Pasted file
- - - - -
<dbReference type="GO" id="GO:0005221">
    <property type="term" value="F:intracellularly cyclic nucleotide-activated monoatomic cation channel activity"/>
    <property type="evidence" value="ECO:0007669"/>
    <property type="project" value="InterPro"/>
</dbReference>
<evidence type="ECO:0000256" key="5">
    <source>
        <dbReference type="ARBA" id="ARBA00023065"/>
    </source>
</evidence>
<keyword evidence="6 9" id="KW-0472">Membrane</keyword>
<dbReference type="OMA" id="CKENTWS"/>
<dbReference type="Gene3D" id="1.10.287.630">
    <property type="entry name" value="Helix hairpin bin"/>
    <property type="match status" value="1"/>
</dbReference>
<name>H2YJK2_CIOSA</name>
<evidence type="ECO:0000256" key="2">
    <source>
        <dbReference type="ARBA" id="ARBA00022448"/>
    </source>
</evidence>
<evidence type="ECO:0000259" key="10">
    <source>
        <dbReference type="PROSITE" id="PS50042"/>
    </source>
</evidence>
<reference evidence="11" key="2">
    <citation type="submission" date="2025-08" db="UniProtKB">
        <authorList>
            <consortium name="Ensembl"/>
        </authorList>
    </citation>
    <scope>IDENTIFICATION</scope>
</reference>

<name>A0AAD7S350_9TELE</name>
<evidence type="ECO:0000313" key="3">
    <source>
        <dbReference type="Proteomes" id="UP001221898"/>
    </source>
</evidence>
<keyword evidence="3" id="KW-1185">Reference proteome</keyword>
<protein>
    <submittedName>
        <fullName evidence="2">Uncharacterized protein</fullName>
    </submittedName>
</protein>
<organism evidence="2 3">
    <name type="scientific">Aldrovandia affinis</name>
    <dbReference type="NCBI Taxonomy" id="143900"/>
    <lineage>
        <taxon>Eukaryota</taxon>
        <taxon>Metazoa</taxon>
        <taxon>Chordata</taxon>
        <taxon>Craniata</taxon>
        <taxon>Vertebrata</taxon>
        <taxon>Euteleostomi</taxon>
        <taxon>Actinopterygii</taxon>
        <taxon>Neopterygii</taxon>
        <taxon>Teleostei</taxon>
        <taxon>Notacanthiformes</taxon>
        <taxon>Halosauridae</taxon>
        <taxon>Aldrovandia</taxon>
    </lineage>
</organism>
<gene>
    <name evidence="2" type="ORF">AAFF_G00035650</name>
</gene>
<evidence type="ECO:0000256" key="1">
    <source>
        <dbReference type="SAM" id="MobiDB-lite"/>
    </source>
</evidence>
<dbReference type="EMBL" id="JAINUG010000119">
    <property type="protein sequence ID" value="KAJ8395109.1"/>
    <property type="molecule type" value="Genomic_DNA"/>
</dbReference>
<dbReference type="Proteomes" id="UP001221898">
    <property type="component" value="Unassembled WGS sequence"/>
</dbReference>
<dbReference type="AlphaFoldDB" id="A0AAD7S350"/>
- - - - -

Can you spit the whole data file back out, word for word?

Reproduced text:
<dbReference type="GO" id="GO:0005221">
    <property type="term" value="F:intracellularly cyclic nucleotide-activated monoatomic cation channel activity"/>
    <property type="evidence" value="ECO:0007669"/>
    <property type="project" value="InterPro"/>
</dbReference>
<evidence type="ECO:0000256" key="5">
    <source>
        <dbReference type="ARBA" id="ARBA00023065"/>
    </source>
</evidence>
<keyword evidence="6 9" id="KW-0472">Membrane</keyword>
<dbReference type="OMA" id="CKENTWS"/>
<dbReference type="Gene3D" id="1.10.287.630">
    <property type="entry name" value="Helix hairpin bin"/>
    <property type="match status" value="1"/>
</dbReference>
<name>H2YJK2_CIOSA</name>
<evidence type="ECO:0000256" key="2">
    <source>
        <dbReference type="ARBA" id="ARBA00022448"/>
    </source>
</evidence>
<evidence type="ECO:0000259" key="10">
    <source>
        <dbReference type="PROSITE" id="PS50042"/>
    </source>
</evidence>
<reference evidence="11" key="2">
    <citation type="submission" date="2025-08" db="UniProtKB">
        <authorList>
            <consortium name="Ensembl"/>
        </authorList>
    </citation>
    <scope>IDENTIFICATION</scope>
</reference>

<name>A0AAD7S350_9TELE</name>
<evidence type="ECO:0000313" key="3">
    <source>
        <dbReference type="Proteomes" id="UP001221898"/>
    </source>
</evidence>
<keyword evidence="3" id="KW-1185">Reference proteome</keyword>
<protein>
    <submittedName>
        <fullName evidence="2">Uncharacterized protein</fullName>
    </submittedName>
</protein>
<organism evidence="2 3">
    <name type="scientific">Aldrovandia affinis</name>
    <dbReference type="NCBI Taxonomy" id="143900"/>
    <lineage>
        <taxon>Eukaryota</taxon>
        <taxon>Metazoa</taxon>
        <taxon>Chordata</taxon>
        <taxon>Craniata</taxon>
        <taxon>Vertebrata</taxon>
        <taxon>Euteleostomi</taxon>
        <taxon>Actinopterygii</taxon>
        <taxon>Neopterygii</taxon>
        <taxon>Teleostei</taxon>
        <taxon>Notacanthiformes</taxon>
        <taxon>Halosauridae</taxon>
        <taxon>Aldrovandia</taxon>
    </lineage>
</organism>
<gene>
    <name evidence="2" type="ORF">AAFF_G00035650</name>
</gene>
<evidence type="ECO:0000256" key="1">
    <source>
        <dbReference type="SAM" id="MobiDB-lite"/>
    </source>
</evidence>
<dbReference type="EMBL" id="JAINUG010000119">
    <property type="protein sequence ID" value="KAJ8395109.1"/>
    <property type="molecule type" value="Genomic_DNA"/>
</dbReference>
<dbReference type="Proteomes" id="UP001221898">
    <property type="component" value="Unassembled WGS sequence"/>
</dbReference>
<dbReference type="AlphaFoldDB" id="A0AAD7S350"/>